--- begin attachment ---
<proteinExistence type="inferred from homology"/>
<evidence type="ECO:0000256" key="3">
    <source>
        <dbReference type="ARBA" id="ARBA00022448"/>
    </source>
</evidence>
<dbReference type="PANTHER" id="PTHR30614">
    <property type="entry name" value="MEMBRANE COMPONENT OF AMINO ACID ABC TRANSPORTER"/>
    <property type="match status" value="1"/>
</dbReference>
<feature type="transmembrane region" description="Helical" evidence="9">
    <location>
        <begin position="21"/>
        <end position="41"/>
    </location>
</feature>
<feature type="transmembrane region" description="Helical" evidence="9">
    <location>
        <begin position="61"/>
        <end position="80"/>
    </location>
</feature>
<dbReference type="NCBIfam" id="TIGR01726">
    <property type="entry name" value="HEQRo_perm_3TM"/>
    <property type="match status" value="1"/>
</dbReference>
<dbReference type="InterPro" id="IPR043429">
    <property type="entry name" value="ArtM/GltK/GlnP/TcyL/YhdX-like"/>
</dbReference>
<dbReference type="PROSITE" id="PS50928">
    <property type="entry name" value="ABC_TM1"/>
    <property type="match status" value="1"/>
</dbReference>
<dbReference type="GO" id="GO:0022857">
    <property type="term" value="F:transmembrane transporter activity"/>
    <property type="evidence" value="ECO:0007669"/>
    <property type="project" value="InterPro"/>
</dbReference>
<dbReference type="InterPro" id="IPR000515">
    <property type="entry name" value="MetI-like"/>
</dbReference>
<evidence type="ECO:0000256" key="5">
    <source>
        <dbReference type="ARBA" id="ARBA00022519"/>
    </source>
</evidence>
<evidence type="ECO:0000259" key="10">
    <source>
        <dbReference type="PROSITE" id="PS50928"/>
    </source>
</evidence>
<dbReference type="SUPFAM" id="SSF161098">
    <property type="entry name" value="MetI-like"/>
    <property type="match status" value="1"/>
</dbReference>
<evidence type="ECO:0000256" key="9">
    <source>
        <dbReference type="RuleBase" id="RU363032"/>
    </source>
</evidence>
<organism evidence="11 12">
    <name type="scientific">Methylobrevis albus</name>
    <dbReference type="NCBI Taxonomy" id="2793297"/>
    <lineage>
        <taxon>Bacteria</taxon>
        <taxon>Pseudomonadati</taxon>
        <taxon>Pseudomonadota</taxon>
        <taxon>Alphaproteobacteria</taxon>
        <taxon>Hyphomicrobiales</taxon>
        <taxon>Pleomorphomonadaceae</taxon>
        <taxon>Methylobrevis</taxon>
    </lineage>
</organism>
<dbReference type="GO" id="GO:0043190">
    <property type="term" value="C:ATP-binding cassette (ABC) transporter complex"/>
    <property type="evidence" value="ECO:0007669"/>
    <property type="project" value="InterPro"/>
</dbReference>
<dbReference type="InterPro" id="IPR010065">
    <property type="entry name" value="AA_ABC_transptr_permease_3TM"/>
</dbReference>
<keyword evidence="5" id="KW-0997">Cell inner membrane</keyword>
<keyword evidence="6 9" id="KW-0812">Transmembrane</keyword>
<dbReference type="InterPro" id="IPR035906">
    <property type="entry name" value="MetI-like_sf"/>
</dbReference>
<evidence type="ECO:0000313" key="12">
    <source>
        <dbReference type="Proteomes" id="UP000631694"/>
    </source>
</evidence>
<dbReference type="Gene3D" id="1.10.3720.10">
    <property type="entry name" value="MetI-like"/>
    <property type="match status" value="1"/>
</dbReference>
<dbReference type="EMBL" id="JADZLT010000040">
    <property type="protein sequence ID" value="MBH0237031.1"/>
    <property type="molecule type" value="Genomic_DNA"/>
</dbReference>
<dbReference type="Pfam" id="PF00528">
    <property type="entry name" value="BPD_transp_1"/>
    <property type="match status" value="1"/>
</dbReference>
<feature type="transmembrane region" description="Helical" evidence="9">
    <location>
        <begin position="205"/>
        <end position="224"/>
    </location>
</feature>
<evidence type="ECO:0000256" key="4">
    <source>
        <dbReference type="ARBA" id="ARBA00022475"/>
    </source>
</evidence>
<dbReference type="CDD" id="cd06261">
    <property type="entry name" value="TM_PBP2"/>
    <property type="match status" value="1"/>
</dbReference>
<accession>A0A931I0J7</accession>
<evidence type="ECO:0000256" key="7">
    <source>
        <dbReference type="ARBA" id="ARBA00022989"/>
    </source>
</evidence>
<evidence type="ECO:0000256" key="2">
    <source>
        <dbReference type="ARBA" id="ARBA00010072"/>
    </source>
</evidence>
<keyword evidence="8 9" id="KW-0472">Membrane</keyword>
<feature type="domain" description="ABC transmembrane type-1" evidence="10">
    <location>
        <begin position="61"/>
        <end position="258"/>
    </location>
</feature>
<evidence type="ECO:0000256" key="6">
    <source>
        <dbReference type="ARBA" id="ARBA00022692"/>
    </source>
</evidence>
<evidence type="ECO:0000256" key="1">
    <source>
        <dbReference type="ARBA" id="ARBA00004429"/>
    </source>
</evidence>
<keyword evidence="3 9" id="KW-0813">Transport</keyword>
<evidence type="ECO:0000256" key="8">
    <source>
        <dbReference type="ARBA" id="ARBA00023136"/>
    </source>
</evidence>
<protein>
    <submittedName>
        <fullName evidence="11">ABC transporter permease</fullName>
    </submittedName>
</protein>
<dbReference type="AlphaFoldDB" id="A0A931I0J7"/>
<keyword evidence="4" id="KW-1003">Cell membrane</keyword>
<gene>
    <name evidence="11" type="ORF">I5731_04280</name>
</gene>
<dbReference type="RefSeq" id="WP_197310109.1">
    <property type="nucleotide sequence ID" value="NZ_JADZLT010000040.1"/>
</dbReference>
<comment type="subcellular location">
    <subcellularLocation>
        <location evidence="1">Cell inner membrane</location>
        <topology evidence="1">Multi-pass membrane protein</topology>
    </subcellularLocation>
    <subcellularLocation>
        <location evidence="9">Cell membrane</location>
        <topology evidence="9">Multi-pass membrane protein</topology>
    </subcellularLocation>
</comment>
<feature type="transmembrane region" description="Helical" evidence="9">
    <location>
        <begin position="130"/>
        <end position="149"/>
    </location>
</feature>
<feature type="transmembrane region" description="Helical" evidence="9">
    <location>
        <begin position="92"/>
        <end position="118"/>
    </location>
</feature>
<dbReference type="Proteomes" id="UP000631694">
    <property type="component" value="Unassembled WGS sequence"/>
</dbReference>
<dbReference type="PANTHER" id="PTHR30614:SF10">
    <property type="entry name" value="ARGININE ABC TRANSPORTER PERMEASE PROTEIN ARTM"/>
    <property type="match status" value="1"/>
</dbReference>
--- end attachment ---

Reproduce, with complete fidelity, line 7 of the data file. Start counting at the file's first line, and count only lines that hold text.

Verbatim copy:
<dbReference type="PANTHER" id="PTHR30614">